Wednesday, October 13, 2010

Gilda Wins

We have been following along with Gilda Industries, Inc. v. United States since the early days of this blog (here and here). Remember back when I would also blog about spiders in my basement and and Spore creatures? I kind of miss those days. I know my extended family does too.

Gilda involves 100% retaliatory duties assessed on Gilda's imported toasted bread products. The duties were in response to a European policy to block imports of U.S. beef after the WTO found that the ban was not supported by scientific evidence. The procedure for continuing the retaliation required that a representative of the  benefiting U.S. industry request the continuation of the retaliation. In 2007, no one from the beef industry made such a request. As a result, Gilda argues that the retaliatory duties expired. The Court of International Trade agreed and ordered that the duties collected after the 2007 expiration be refunded with interest. This is the decision on appeal to the Court of Appeals for the Federal Circuit.

The law involved here is 19 USC 2417(c), which arguably automatically terminates retaliation on the four-year anniversary of the action unless the beneficiary domestic industry requests that it continue. The relevant language is that absent a request, "such action shall terminate at the close of such 4-year period." Further, the statute requires that the USTR provide the industry with notice at least 60 days prior to the action terminating. In the case, the USTR failed to do that.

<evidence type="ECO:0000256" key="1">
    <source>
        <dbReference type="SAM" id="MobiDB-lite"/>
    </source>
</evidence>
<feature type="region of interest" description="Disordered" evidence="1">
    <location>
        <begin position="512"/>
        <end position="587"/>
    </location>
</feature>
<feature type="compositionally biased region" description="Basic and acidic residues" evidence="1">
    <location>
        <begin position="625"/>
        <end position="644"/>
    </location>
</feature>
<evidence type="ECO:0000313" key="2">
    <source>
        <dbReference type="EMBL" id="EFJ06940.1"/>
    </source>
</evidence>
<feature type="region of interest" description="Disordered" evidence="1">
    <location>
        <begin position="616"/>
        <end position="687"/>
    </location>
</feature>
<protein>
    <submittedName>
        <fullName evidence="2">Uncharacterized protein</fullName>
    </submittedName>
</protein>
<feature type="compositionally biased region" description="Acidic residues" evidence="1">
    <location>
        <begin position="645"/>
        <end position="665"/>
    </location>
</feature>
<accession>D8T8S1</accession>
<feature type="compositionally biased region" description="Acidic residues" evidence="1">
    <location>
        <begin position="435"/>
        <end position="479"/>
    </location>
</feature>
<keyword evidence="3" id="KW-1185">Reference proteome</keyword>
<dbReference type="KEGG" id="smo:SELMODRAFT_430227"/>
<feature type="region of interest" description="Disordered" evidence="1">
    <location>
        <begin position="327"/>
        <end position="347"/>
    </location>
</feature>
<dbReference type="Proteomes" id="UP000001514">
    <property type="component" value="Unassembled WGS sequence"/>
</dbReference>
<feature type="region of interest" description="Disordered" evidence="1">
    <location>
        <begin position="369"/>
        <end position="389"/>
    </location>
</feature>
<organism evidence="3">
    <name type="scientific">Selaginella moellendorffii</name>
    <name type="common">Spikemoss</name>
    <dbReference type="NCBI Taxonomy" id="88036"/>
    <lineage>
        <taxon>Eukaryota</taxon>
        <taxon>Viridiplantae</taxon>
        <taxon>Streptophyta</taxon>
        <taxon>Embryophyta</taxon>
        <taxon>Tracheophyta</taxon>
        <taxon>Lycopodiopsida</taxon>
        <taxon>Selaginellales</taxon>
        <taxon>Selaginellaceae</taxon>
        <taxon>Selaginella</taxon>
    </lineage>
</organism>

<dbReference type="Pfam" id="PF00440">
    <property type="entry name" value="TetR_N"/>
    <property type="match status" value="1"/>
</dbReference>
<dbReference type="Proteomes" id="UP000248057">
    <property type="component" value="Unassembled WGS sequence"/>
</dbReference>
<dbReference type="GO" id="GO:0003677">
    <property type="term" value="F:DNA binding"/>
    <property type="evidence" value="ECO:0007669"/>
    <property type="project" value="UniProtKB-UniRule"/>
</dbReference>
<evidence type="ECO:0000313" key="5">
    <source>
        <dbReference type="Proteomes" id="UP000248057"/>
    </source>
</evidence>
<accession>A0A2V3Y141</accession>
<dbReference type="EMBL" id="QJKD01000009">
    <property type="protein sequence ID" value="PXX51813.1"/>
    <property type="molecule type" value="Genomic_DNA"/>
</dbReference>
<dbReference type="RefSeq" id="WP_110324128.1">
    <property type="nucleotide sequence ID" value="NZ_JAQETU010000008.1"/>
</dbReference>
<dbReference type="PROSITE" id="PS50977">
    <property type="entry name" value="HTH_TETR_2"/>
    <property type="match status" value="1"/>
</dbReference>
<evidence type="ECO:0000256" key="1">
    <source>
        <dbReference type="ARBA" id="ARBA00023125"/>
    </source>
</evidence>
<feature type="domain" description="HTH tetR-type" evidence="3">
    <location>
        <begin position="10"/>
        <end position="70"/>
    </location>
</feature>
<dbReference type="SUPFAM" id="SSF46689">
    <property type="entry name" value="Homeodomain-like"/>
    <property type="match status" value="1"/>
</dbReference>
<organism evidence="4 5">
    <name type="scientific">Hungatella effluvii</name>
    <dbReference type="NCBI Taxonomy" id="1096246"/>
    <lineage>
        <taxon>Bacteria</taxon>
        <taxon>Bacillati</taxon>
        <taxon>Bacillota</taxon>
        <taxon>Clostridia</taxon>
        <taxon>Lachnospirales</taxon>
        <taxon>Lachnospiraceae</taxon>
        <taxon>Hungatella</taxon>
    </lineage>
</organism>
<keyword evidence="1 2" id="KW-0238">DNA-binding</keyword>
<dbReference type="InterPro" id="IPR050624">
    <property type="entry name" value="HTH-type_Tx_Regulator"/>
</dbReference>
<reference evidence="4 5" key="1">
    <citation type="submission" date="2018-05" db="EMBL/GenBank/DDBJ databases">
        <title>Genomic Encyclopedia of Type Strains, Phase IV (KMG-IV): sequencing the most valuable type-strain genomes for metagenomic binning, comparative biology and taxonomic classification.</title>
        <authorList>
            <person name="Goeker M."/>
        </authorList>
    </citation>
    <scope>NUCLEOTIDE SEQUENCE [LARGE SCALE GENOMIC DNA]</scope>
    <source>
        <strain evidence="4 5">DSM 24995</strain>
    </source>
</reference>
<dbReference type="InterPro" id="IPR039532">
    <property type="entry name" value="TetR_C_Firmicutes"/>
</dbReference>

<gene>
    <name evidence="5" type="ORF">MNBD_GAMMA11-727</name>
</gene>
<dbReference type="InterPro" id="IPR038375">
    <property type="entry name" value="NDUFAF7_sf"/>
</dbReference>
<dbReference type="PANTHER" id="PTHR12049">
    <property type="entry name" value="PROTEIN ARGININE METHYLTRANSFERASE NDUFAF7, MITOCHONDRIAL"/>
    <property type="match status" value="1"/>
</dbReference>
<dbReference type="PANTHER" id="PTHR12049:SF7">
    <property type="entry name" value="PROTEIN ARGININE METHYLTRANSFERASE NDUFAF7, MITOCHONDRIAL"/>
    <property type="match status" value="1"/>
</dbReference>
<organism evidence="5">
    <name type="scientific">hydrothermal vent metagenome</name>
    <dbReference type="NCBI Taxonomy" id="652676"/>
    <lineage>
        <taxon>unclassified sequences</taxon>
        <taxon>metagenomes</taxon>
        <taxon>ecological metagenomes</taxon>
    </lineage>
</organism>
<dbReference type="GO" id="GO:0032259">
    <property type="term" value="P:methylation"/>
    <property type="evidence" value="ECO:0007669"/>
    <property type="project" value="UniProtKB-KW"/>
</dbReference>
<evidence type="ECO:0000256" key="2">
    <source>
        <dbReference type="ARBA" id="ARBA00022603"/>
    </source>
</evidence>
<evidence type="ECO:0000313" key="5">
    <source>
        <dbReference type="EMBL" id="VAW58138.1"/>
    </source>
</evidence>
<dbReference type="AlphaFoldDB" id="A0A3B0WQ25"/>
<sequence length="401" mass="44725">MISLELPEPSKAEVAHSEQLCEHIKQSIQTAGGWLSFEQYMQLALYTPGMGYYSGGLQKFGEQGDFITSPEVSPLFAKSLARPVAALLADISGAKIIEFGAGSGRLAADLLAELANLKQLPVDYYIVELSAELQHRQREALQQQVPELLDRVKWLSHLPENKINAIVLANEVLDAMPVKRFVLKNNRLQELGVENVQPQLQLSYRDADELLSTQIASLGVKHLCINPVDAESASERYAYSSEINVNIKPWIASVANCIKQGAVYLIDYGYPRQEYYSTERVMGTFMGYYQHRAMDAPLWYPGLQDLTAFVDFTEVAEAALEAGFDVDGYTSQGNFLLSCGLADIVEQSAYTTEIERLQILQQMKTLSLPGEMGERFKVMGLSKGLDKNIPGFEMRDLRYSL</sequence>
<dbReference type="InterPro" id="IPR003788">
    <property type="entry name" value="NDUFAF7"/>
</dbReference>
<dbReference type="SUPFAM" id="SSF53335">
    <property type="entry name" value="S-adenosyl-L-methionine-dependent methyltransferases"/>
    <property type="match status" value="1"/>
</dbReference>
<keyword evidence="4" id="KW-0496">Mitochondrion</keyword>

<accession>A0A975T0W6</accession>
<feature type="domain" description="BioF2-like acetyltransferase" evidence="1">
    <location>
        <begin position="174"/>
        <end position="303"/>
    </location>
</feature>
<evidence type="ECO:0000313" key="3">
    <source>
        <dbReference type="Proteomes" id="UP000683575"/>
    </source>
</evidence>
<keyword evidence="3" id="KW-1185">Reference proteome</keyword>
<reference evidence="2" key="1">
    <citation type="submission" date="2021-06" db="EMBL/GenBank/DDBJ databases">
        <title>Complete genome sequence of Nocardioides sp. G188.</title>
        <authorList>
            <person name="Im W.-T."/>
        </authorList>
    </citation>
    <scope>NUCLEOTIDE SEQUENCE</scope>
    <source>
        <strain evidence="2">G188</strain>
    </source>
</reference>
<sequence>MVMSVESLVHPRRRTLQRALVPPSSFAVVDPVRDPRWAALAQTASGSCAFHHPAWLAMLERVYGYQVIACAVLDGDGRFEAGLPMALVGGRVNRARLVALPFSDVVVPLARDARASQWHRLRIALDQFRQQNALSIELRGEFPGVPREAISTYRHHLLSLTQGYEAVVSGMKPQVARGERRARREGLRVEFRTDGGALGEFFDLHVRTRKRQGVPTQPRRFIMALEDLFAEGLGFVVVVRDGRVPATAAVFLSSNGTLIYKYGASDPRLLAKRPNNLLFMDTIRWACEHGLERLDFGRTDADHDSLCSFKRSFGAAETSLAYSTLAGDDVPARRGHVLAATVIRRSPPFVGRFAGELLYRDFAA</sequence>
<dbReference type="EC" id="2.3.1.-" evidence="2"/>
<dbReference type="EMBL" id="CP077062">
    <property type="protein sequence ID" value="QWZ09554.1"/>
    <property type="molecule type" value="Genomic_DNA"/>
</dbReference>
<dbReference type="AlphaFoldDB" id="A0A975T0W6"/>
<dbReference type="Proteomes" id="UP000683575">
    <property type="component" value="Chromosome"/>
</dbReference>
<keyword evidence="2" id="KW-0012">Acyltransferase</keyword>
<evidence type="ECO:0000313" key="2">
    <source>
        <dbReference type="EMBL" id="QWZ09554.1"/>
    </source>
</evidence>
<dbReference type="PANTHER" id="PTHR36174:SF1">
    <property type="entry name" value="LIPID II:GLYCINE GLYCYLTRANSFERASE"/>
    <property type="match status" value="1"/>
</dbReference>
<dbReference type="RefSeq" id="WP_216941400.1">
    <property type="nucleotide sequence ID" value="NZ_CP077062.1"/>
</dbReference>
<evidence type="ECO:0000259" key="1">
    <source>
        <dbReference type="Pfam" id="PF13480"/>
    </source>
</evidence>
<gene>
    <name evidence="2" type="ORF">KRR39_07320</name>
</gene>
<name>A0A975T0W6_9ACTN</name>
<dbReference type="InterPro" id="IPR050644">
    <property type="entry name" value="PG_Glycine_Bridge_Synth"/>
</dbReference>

According to the Federal Circuit, the "shall terminate" language quoted above is mandatory in nature because it includes consequences for failing to act, i.e., the termination of the action. This is in contrast to the requirement that the Trade Representative "shall notify" the industry. That part of the statute does not contain a consequence for failing to notify the industry. As a result, the CAFC found it to be directory in nature. According to the Court, the lack of timely notice, therefore, did not toll the automatic termination.

In a valiant effort to set things right, the USTR also argued that its failure to provide notice to the industry should not result in the loss of protection to the industry. After all, the statute was passed to protect the domestic producers. On this front, the CAFC took a hard stance and held that even absent notice from the USTR, the beef industry was obligated to make a timely request for continued retaliation.

So, it would appear that some folks are going to be entitled to pretty substantial duty refunds. This controversy has been the source of a lot of suspended cases at the Court of International Trade. I suspect, there are more than a few customs lawyers out enjoying some wine and cheese in celebration.


Well, Jane, it goes to show you, it's always something.

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